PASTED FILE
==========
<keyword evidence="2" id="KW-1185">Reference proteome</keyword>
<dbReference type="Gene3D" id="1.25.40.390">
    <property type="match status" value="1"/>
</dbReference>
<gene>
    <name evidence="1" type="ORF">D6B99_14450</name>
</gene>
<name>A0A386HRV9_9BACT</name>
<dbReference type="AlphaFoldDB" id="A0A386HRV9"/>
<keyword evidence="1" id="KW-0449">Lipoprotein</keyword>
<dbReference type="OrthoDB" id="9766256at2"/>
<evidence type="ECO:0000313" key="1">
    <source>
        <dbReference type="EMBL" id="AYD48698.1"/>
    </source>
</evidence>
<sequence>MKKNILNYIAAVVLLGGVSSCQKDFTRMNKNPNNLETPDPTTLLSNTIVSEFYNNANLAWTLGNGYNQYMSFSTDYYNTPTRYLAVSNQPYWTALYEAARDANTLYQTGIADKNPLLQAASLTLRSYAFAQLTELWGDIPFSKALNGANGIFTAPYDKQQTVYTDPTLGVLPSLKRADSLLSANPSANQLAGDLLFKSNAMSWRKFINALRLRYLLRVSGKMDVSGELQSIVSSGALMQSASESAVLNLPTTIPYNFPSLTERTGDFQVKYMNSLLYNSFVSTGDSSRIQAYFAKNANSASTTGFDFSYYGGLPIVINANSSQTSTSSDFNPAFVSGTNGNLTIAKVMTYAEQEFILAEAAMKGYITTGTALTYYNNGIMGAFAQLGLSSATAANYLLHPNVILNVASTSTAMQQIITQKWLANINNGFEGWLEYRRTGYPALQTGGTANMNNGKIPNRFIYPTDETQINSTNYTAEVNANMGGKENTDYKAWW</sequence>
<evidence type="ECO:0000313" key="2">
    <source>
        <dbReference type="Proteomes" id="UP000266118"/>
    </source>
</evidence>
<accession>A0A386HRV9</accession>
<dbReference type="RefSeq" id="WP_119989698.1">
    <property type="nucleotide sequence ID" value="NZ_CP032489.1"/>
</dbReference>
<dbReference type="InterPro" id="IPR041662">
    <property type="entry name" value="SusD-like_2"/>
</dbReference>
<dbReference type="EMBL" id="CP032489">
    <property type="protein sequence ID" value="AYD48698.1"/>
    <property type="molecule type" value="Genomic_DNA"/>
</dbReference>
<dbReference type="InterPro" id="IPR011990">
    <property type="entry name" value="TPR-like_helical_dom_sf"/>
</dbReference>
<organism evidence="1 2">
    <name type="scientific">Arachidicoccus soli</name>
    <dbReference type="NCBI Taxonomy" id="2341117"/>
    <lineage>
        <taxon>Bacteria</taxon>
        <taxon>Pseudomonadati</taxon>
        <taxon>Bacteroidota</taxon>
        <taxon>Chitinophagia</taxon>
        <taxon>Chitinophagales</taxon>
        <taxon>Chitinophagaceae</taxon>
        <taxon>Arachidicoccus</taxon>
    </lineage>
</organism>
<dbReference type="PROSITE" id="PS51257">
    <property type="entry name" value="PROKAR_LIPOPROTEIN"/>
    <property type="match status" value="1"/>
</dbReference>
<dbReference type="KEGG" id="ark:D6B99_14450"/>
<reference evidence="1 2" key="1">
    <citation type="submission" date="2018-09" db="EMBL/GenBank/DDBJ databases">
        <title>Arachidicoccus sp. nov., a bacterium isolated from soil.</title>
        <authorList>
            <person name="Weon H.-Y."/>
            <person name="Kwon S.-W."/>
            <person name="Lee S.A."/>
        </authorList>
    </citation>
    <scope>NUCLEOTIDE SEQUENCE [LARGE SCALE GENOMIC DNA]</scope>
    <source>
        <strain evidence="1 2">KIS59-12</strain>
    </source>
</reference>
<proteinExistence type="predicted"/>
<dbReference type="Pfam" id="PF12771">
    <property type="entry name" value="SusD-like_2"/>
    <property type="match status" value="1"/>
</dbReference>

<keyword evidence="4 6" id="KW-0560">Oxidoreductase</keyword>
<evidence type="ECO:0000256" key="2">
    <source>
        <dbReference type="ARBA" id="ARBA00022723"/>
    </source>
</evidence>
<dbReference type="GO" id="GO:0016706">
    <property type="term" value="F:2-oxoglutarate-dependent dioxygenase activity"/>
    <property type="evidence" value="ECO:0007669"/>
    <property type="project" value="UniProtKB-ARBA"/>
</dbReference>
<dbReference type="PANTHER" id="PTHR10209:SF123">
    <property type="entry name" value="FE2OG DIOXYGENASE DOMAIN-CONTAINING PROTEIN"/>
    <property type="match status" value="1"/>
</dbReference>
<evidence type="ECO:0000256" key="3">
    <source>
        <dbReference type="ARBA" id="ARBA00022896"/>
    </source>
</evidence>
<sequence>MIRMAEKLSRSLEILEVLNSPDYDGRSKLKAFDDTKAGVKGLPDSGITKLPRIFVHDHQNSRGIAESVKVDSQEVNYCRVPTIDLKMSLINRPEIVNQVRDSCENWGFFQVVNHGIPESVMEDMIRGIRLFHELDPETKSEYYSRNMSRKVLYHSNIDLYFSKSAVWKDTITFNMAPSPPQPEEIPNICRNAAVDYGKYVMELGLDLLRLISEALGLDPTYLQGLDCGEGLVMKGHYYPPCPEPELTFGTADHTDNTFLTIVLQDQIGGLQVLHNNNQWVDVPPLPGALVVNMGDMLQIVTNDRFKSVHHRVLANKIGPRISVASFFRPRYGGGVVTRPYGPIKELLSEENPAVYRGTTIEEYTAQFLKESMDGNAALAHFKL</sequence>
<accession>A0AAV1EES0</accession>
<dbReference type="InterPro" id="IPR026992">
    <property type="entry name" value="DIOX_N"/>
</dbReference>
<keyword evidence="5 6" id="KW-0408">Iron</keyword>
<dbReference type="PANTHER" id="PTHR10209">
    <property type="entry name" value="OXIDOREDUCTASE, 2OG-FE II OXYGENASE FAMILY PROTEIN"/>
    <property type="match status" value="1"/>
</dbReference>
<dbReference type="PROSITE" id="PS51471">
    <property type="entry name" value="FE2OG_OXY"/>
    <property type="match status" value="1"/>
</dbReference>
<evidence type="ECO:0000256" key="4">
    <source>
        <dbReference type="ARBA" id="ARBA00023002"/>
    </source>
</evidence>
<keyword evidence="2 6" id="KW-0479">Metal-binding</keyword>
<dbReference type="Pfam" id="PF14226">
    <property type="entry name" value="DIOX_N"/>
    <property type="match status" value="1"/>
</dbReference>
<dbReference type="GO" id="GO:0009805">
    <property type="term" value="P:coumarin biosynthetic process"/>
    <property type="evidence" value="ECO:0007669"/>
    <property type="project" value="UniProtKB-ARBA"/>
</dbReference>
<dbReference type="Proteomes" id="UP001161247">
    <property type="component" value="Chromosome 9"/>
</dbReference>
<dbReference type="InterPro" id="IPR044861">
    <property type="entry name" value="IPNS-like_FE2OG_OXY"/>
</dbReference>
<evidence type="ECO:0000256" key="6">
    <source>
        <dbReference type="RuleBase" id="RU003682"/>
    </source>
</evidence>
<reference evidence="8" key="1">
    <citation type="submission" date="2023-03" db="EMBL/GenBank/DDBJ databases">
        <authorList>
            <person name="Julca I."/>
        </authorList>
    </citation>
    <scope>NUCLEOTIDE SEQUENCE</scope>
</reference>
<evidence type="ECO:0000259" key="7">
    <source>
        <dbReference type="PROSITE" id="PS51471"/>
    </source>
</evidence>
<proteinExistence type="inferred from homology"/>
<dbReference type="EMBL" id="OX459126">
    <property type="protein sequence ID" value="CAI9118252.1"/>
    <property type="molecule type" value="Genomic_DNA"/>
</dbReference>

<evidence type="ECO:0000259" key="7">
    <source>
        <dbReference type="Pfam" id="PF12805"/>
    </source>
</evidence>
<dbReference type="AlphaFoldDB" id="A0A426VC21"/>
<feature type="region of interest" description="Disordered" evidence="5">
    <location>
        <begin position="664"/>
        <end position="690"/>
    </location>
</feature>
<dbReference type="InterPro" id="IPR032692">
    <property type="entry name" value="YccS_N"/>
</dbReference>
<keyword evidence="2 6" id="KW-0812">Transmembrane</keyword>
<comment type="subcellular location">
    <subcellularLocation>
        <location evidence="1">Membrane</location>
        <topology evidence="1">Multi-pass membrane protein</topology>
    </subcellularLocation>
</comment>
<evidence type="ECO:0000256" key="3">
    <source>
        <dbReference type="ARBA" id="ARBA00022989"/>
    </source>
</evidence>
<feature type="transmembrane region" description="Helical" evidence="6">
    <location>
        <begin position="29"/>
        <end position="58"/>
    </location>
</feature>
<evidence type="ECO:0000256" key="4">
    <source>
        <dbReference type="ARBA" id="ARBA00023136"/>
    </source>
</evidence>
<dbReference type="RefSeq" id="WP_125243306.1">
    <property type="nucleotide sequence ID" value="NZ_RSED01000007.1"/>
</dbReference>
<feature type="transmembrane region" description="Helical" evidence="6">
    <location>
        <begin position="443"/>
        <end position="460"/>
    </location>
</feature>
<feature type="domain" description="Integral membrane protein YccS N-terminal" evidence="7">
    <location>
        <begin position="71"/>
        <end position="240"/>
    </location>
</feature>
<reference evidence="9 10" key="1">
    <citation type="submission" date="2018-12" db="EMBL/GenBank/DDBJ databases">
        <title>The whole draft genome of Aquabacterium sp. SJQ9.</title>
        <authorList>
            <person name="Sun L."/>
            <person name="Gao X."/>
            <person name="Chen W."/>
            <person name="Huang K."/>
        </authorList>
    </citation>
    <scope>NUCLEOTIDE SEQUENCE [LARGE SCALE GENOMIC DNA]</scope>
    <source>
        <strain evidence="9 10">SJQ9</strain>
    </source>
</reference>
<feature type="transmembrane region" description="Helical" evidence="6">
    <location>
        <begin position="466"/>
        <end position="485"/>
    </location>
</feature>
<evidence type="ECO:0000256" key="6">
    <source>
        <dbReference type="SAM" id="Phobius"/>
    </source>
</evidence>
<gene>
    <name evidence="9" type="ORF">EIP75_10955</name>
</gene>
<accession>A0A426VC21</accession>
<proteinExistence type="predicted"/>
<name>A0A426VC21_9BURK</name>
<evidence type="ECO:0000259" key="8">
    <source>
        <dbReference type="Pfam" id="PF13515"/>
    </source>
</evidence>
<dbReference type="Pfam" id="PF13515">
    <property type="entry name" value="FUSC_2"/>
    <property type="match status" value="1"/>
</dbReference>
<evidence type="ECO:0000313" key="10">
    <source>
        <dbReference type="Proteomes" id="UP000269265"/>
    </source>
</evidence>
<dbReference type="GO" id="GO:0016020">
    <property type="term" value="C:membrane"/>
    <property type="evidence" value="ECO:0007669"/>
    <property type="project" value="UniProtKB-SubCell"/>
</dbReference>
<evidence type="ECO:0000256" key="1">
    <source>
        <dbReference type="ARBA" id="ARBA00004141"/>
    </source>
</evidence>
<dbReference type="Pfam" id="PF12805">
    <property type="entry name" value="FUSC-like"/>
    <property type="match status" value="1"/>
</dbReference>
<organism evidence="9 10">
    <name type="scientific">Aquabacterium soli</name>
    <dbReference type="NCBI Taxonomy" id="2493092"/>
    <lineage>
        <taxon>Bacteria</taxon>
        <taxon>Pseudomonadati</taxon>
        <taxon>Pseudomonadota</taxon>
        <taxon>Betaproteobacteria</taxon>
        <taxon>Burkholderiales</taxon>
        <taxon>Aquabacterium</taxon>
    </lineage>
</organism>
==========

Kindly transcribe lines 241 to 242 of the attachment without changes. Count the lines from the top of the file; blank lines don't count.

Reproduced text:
</evidence>
<dbReference type="Pfam" id="PF13515">